A couple of weeks ago, we received some rather good news… the Langhe, or large swathes of it at least, has been named Italy’s 50th UNESCO World Heritage Site.
Now, I say it’s good news, but in all honesty I don’t actually know what it means. So, I did some actual research and thought I’d share with you my findings…
UNESCO stands for The United Nations Educational, Scientific and Cultural Organization. It’s a big old organisation (that’s organisation with an ‘s’, they may be happy with American spelling but I’d rather preserve my cultural heritage thanks very much) with its fingers in many pies, the biggest of which is the World Heritage List – a list of sites which for one reason or another, need to be preserved for future generations.
In its own words, “UNESCO seeks to encourage the identification, protection and preservation of cultural and natural heritage around the world considered to be of outstanding value to humanity.”
To be inscribed on the World Heritage List, sites must be of outstanding universal value and meet at least one of ten criteria, which I won’t list as they’re really long (click here if you really want to know what they are…).
Right now, there are some 1,007 places on the list; buildings, towns, cities, forests, mountains, islands, regions, even nuclear test sites. And Italy has more of these places within its borders than any other country.
There’s an ‘in danger’ list too, for sites that are under threat and, in exceptional circumstances, a site can even be deleted. Only two sites have ever been cut, Oman’s Arabian Oryx Sanctuary and Dresden. The German city lost out because they built a four-lane bridge right through the heart of the city, while the Oryx Sanctuary was deleted because poaching and habitat degradation had reduced the Oryx population from over 400 to just 65.
The Vineyard Landscape of Piedmont: Langhe, Roero and Monferrato (to give it its correct title) is one of a batch of recent inscriptions. It includes six separate areas – five distinct wine growing zones and the Castello di Grinzane Cavour.
The area was chosen because it is an “An exceptional living testimony to the historical tradition of grape growing, winemaking processes, a rural economy and a social context based on the culture of wine… it encompasses the whole range of technical and economic processes relating to the winegrowing and wine making that has characterized the region for centuries. Vine pollen has been found in the area dating from the 5th century BC, when Piedmont was a place of contact and trade between the Etruscans and the Celts; Etruscan and Celtic words, particularly wine-related ones, are still found in the local dialect. During the Roman Empire, Pliny the Elder mentions the Piedmont region as being one of the most favourable for growing vines in ancient Italy.”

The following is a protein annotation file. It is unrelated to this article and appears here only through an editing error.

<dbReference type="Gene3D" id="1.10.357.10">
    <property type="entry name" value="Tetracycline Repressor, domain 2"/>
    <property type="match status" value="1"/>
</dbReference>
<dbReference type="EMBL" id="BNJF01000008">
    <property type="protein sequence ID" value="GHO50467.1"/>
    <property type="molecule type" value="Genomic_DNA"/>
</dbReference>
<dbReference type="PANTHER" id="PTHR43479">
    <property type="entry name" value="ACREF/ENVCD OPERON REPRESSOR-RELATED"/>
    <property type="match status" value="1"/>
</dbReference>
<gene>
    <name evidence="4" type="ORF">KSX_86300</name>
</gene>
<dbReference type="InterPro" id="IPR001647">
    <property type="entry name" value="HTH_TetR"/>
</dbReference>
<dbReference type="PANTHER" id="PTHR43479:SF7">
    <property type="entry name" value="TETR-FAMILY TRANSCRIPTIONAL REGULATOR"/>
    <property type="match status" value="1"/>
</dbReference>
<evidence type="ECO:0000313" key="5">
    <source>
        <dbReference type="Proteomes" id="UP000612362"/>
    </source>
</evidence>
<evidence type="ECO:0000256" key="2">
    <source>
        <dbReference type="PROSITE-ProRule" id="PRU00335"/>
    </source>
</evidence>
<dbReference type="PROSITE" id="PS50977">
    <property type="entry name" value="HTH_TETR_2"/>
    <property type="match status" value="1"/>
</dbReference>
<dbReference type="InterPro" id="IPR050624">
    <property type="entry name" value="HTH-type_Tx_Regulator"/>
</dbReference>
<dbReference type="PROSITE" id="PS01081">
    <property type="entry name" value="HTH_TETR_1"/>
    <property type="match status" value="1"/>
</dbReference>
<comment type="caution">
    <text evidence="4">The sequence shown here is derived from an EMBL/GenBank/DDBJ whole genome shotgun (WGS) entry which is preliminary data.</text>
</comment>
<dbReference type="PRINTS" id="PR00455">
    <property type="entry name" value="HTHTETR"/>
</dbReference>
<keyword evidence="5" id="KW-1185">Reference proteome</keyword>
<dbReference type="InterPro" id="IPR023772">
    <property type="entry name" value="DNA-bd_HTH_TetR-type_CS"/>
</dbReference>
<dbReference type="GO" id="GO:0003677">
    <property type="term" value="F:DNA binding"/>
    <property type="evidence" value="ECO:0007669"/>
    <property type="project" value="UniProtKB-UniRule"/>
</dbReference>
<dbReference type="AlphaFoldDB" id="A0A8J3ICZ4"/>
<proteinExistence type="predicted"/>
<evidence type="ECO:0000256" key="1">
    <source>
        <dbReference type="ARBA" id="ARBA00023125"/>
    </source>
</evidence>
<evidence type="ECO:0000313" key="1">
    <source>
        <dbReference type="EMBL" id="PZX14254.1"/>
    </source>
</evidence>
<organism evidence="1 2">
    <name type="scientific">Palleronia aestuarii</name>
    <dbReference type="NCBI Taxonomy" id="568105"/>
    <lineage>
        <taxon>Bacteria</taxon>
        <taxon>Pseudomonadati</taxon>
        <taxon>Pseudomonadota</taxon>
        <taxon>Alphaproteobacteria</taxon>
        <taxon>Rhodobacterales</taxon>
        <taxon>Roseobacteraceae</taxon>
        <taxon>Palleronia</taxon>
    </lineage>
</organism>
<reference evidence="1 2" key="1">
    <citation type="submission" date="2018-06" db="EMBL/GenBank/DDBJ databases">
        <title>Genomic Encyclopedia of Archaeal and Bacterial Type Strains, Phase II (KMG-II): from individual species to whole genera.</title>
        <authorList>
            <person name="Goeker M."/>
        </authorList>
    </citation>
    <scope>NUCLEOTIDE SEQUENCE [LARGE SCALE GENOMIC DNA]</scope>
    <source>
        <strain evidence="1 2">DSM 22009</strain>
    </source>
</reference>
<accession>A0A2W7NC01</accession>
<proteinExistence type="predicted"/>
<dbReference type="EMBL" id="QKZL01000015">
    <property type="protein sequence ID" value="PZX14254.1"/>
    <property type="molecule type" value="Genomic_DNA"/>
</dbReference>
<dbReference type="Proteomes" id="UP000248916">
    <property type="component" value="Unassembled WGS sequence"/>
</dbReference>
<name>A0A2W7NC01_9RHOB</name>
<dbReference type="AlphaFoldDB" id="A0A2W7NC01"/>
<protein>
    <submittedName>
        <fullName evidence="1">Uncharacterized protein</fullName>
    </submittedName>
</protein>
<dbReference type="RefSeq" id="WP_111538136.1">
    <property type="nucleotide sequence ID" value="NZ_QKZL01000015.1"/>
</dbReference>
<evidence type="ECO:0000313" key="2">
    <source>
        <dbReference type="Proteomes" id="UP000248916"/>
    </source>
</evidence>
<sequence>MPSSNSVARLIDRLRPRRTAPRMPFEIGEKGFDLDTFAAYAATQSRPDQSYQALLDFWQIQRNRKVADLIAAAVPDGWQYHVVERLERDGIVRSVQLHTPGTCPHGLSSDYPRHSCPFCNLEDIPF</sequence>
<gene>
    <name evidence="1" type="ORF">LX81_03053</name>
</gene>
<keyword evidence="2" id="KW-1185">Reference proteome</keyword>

The six listed zones are:
- The Langa of Barolo
- Grinzane Cavour Castle
- Hills of Barbaresco
- Nizza Monferrato and Barbera
- Canelli and Asti Spumante
- Monferrato of the Inferot
What happens next is somewhat more vague. Once a site is on the list it has to be preserved, but quite how this happens is anyone’s guess. Obviously, building a four-lane highway through the middle of it counts as a black mark so I’ll keep my fingers crossed on that one, but everything else is down to interpretation.
We’ve already seen some positive evidence of it in the Langhe as the plans for our house had to be approved by a preservation committee which was set up because of the area’s nomination. You can’t just build any old house in the Langhe you know (although it seems you could in the ’70s…).
But I also read a fascinating blog by local winemaker Enrico Rivetti which, as well as asking some very pertinent questions, bemoans the fact that chemical weedkillers are used alongside the main road into the area so as to kill the grass rather than having to cut it. I’m pretty sure they didn’t do that in the 5th century BC, and I’m also pretty sure UNESCO wouldn’t approve…
Still, there’s no doubt that a World Heritage listing brings an area to the attention of the media, governments and, of course, tourists, which is definitely a good thing. And anything that works towards preserving the area’s history, culture and outstanding landscape is fine by me.